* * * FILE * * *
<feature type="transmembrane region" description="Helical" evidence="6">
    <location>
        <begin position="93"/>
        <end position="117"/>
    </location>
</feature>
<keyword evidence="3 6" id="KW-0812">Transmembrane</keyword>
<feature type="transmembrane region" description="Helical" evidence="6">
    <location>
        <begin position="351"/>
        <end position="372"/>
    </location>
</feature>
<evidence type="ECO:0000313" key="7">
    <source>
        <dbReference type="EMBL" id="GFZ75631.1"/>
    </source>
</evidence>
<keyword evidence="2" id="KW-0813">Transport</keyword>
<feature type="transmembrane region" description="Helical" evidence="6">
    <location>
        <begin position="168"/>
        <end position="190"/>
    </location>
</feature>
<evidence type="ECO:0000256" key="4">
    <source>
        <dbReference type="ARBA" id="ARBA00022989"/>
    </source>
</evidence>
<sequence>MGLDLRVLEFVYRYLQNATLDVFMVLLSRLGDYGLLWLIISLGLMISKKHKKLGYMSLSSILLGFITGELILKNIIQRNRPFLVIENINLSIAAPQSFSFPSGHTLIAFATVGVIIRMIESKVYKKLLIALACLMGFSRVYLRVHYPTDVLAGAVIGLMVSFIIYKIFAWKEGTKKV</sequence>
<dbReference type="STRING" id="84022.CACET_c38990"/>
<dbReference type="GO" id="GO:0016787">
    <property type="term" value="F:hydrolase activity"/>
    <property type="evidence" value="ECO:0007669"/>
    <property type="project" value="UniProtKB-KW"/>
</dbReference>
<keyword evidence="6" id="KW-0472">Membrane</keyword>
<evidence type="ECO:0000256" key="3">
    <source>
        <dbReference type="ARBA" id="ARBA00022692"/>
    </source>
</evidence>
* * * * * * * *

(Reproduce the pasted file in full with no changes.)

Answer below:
<feature type="transmembrane region" description="Helical" evidence="6">
    <location>
        <begin position="93"/>
        <end position="117"/>
    </location>
</feature>
<keyword evidence="3 6" id="KW-0812">Transmembrane</keyword>
<feature type="transmembrane region" description="Helical" evidence="6">
    <location>
        <begin position="351"/>
        <end position="372"/>
    </location>
</feature>
<evidence type="ECO:0000313" key="7">
    <source>
        <dbReference type="EMBL" id="GFZ75631.1"/>
    </source>
</evidence>
<keyword evidence="2" id="KW-0813">Transport</keyword>
<feature type="transmembrane region" description="Helical" evidence="6">
    <location>
        <begin position="168"/>
        <end position="190"/>
    </location>
</feature>
<evidence type="ECO:0000256" key="4">
    <source>
        <dbReference type="ARBA" id="ARBA00022989"/>
    </source>
</evidence>
<sequence>MGLDLRVLEFVYRYLQNATLDVFMVLLSRLGDYGLLWLIISLGLMISKKHKKLGYMSLSSILLGFITGELILKNIIQRNRPFLVIENINLSIAAPQSFSFPSGHTLIAFATVGVIIRMIESKVYKKLLIALACLMGFSRVYLRVHYPTDVLAGAVIGLMVSFIIYKIFAWKEGTKKV</sequence>
<dbReference type="STRING" id="84022.CACET_c38990"/>
<dbReference type="GO" id="GO:0016787">
    <property type="term" value="F:hydrolase activity"/>
    <property type="evidence" value="ECO:0007669"/>
    <property type="project" value="UniProtKB-KW"/>
</dbReference>
<keyword evidence="6" id="KW-0472">Membrane</keyword>
<evidence type="ECO:0000256" key="3">
    <source>
        <dbReference type="ARBA" id="ARBA00022692"/>
    </source>
</evidence>